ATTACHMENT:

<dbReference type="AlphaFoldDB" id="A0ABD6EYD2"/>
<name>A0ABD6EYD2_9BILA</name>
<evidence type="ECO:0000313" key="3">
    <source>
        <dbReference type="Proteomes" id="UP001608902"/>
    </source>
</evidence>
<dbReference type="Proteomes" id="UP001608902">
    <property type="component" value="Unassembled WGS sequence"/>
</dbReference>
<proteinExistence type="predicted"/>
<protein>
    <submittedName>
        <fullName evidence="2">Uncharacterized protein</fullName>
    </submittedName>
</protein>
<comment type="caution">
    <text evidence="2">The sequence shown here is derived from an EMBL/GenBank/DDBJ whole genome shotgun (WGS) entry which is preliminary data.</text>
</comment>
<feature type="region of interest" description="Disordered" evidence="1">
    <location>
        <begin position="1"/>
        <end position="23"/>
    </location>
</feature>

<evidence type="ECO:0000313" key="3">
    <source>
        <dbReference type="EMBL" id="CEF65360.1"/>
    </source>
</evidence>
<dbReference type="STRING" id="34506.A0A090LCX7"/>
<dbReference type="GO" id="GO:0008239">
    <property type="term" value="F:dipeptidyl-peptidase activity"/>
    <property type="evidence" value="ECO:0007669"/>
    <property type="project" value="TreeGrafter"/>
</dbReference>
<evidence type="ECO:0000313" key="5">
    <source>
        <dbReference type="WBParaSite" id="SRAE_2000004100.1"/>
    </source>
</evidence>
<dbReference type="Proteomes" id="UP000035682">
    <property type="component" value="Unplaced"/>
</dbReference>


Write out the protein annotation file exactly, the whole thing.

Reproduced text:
<dbReference type="AlphaFoldDB" id="A0ABD6EYD2"/>
<name>A0ABD6EYD2_9BILA</name>
<evidence type="ECO:0000313" key="3">
    <source>
        <dbReference type="Proteomes" id="UP001608902"/>
    </source>
</evidence>
<dbReference type="Proteomes" id="UP001608902">
    <property type="component" value="Unassembled WGS sequence"/>
</dbReference>
<proteinExistence type="predicted"/>
<protein>
    <submittedName>
        <fullName evidence="2">Uncharacterized protein</fullName>
    </submittedName>
</protein>
<comment type="caution">
    <text evidence="2">The sequence shown here is derived from an EMBL/GenBank/DDBJ whole genome shotgun (WGS) entry which is preliminary data.</text>
</comment>
<feature type="region of interest" description="Disordered" evidence="1">
    <location>
        <begin position="1"/>
        <end position="23"/>
    </location>
</feature>

<evidence type="ECO:0000313" key="3">
    <source>
        <dbReference type="EMBL" id="CEF65360.1"/>
    </source>
</evidence>
<dbReference type="STRING" id="34506.A0A090LCX7"/>
<dbReference type="GO" id="GO:0008239">
    <property type="term" value="F:dipeptidyl-peptidase activity"/>
    <property type="evidence" value="ECO:0007669"/>
    <property type="project" value="TreeGrafter"/>
</dbReference>
<evidence type="ECO:0000313" key="5">
    <source>
        <dbReference type="WBParaSite" id="SRAE_2000004100.1"/>
    </source>
</evidence>
<dbReference type="Proteomes" id="UP000035682">
    <property type="component" value="Unplaced"/>
</dbReference>